You started a digital residency on Instagram.
Yes, SHEGITU.SSR, which was an opportunity for me to think about how social platforms could be used as artistic mediums. And now it’s shifted with COVID but in a pre-COVID time, there wasn’t much art being made for social media. So, I was really interested in inviting artists to approach the Insta square and Insta space as a residency space and as a medium taking into account the limitations of the platform in their art making, and taking into account the tools that are inherent to the platform and to think of sharing as exhibiting, and saving something to your collection as becoming a collector of that work without the transfer of money. If we’re using Instagram, and Instagram is something that everyone uses all the time, maybe it will make art more accessible. Maybe people will be interested in owning art, because they don’t have to buy it. And it can just be something that they can look at in their own personal Instagram collection.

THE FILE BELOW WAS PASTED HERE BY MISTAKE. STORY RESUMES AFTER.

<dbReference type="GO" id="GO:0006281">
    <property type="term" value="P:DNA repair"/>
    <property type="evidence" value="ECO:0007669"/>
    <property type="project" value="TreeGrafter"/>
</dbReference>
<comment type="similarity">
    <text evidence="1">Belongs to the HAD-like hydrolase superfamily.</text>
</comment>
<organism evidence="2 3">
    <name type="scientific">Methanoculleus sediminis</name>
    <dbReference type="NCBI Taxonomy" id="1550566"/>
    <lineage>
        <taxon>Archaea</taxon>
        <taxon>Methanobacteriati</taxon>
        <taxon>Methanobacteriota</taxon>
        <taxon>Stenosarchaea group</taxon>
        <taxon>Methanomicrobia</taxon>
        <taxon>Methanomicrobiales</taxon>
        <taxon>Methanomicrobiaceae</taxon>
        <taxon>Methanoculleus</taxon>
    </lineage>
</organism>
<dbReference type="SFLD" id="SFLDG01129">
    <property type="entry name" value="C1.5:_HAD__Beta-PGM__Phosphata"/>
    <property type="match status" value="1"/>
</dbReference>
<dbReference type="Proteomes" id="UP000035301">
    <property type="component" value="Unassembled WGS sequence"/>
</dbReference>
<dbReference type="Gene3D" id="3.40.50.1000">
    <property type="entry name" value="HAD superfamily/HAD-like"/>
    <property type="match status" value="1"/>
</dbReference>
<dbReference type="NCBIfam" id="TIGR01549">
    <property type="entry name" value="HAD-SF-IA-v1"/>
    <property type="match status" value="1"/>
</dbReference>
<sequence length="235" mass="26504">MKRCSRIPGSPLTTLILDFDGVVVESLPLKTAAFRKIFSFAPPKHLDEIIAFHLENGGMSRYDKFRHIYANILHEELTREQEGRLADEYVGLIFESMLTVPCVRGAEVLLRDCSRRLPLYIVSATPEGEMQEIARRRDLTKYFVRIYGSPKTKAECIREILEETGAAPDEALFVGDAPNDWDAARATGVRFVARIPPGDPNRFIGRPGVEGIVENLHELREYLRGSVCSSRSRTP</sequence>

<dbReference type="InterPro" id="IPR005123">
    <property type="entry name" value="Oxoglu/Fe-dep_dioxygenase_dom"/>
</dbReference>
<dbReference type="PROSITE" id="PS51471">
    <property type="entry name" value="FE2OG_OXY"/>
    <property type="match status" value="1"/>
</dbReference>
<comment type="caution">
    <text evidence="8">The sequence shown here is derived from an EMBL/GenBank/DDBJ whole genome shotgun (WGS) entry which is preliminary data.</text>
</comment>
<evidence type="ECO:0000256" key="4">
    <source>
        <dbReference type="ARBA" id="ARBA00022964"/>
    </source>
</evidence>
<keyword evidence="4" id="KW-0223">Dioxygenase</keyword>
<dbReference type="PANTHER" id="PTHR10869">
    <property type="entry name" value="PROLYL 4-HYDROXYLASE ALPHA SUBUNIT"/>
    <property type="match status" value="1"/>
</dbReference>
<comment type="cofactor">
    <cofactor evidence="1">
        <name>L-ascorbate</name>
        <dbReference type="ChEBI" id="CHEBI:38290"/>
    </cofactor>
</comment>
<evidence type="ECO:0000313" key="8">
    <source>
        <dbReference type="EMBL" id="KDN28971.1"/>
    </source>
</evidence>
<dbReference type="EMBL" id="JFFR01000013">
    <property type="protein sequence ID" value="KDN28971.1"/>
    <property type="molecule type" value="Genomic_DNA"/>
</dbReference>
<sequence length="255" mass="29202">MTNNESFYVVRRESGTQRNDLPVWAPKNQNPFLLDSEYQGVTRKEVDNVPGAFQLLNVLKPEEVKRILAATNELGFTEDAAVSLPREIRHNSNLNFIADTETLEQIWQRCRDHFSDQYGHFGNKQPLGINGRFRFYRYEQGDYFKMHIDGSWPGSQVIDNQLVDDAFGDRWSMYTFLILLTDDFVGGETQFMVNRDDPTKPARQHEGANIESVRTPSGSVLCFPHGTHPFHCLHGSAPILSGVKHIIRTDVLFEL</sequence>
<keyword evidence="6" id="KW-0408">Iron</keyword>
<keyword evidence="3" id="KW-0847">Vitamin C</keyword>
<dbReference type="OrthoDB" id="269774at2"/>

You’re interested in thinking about art through the lens of social media, these platforms that are so embedded in our daily lives.
Yeah, and then, with COVID, suddenly everything was about those digital platforms. That’s how we were connecting and how we were going out in the world when we couldn’t physically leave our homes.